a single theoretical structure reconcile these two principles
of equality. If, as Sraffa does one makes the capitalist principle
of equality of return central, then labour value appears irrelevant.
To the conciousness of the rentier, labour is irrelevant,
capital is innately self expanding. The Neo -Ricardians do 
demonstrate that the two principles are irreconcilable.

What is original in F&M is that they break with the ideological 
obviousness of either labour values or prices of production and
uncover actual stochastic mechanisms regulating prices.
The mechanism they uncover indicates that so long as the rate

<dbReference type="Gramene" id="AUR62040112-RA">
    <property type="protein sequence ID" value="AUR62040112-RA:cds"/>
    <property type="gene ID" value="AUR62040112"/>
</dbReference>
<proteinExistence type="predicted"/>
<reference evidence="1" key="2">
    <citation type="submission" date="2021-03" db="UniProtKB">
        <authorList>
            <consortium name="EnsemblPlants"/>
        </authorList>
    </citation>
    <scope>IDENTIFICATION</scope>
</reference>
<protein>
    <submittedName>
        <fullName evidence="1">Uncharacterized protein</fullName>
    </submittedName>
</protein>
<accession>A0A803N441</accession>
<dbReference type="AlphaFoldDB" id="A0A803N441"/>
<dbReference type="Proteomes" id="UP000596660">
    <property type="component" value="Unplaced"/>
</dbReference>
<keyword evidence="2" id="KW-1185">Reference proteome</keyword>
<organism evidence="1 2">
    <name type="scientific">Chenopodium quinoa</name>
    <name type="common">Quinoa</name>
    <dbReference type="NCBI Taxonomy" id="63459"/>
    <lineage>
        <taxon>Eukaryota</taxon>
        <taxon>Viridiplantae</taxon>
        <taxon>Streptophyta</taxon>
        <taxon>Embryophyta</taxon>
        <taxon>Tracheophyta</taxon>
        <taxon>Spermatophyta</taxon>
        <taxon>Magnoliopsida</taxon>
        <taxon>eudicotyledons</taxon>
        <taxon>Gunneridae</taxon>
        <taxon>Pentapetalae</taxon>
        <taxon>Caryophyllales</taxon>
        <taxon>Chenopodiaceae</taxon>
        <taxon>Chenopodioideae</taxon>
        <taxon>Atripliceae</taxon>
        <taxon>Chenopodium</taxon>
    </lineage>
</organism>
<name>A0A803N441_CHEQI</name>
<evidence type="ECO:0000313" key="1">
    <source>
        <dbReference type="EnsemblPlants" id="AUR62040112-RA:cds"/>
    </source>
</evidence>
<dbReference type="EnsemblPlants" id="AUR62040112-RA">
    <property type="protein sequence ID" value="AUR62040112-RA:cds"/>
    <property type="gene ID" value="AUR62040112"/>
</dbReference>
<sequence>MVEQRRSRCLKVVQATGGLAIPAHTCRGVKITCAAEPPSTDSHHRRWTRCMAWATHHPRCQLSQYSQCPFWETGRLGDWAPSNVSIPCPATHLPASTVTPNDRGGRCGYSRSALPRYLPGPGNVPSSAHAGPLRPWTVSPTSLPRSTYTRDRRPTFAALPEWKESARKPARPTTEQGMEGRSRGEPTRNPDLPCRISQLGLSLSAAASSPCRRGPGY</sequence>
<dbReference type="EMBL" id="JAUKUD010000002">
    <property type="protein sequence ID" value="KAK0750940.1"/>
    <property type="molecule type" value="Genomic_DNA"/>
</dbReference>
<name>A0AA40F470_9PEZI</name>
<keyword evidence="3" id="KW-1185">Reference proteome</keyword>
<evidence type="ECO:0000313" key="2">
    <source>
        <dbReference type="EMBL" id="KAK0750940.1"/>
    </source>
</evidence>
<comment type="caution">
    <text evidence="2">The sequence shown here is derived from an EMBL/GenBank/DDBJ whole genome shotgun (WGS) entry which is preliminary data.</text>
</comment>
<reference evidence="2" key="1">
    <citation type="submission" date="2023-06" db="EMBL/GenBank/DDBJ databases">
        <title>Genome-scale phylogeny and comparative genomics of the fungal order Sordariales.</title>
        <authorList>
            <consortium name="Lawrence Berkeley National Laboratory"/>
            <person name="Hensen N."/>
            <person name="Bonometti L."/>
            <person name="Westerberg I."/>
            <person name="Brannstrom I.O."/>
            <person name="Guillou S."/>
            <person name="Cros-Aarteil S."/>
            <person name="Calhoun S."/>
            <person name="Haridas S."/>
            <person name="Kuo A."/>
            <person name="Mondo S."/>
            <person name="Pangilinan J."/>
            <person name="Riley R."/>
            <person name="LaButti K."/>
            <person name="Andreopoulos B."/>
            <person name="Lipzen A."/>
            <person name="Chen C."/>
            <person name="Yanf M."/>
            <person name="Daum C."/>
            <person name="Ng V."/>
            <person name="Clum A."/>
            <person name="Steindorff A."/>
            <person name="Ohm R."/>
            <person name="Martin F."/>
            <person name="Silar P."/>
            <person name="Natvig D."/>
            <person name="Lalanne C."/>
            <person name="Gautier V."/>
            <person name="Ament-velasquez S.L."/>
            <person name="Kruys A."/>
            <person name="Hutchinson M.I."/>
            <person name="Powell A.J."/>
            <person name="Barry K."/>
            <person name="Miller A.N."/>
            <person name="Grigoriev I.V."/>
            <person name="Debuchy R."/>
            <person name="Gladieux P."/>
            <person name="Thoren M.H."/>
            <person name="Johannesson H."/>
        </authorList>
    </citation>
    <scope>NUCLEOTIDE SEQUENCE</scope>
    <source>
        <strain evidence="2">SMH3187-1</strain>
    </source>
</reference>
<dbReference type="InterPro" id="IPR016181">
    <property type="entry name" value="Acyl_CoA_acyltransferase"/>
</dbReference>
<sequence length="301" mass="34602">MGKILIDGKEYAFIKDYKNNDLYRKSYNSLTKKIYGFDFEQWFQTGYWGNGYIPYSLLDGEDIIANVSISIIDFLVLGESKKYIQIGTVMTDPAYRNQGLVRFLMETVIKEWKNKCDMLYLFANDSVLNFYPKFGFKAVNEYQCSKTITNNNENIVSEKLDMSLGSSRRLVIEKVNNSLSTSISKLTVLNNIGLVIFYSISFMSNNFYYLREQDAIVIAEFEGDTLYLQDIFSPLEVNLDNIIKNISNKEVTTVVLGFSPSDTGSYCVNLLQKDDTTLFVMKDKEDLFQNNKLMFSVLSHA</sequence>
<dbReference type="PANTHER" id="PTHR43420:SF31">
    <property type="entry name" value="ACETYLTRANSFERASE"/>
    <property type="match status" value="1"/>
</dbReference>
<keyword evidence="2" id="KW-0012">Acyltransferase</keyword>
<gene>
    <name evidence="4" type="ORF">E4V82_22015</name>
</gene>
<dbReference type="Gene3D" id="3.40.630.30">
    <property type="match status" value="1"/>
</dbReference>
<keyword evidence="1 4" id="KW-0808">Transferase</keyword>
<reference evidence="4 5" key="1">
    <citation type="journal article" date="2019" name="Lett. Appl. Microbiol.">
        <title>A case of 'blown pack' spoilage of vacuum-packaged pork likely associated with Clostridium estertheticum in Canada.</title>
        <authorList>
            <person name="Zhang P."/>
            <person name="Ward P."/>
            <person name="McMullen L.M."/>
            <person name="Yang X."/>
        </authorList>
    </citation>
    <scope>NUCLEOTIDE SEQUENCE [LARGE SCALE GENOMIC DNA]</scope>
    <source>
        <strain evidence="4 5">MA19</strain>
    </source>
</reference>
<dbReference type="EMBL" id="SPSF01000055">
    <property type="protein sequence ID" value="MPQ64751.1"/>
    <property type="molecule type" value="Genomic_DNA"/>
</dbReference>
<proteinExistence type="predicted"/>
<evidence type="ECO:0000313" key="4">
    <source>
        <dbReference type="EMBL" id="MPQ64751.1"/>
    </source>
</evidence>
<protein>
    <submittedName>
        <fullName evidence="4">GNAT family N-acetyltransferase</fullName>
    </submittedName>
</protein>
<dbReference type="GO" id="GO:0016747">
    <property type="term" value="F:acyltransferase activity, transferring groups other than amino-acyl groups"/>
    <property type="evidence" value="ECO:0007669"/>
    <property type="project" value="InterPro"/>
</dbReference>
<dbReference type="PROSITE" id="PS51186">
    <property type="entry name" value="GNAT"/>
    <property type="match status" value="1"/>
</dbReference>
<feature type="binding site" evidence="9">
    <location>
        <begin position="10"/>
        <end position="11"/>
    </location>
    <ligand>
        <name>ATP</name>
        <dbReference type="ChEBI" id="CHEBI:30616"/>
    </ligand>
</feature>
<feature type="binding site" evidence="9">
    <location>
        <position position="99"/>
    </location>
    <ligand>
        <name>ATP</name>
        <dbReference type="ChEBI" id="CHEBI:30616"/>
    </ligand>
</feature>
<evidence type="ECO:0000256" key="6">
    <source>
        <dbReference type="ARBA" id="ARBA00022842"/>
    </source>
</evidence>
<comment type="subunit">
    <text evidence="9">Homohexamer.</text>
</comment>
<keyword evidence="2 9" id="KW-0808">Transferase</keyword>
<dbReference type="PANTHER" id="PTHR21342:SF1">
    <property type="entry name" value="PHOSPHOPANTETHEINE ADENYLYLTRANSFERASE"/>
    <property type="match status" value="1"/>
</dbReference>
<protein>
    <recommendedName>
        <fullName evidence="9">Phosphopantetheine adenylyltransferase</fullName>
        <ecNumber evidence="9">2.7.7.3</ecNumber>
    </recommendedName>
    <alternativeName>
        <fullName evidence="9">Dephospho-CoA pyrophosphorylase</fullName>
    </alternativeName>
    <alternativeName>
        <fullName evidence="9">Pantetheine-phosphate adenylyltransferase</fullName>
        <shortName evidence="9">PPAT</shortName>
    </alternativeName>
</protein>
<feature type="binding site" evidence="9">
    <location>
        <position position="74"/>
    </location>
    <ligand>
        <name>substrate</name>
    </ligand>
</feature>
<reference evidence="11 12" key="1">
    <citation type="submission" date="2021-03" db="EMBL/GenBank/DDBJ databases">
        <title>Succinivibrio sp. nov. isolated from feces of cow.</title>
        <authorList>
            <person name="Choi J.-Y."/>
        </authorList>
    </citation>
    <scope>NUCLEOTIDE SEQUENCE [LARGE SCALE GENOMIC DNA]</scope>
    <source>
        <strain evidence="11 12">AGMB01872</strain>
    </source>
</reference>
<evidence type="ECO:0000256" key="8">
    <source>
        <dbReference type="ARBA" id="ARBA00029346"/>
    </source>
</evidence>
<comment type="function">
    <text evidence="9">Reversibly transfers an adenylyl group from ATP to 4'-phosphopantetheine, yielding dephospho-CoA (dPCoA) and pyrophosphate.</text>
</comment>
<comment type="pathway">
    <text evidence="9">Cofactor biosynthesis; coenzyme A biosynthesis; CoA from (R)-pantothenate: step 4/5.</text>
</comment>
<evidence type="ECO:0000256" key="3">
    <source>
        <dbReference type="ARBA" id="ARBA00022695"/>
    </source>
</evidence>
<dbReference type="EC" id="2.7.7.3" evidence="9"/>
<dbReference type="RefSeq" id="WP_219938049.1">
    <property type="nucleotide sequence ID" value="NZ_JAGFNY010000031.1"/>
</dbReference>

of surplus value is not very high indeed, then prices can not
deviate very far from values. This acts as restraint on the
extent to which the capitalist principle of equality embodied
in prices of production can operate. Hence the transformation
from values to prices of production can not complete, because
the power of capital over labour is not complete, Capital is
still forced to share half or more of the product with labour.
This means that it has to account for labour and the scarcity
of labour continues to restrict it.

The lower the rate of surplus value, the greater the power of
the working class, the more effective will the law of value be.
Conversely if, as today, labour can be had very cheaply in
newly industrialising countries, then it appears that the
capitalist principle of equality based on equal rate of return
to capital prevails.

This archive was generated by hypermail 2.1.5 : Tue Feb 14 2006 - 00:00:01 EST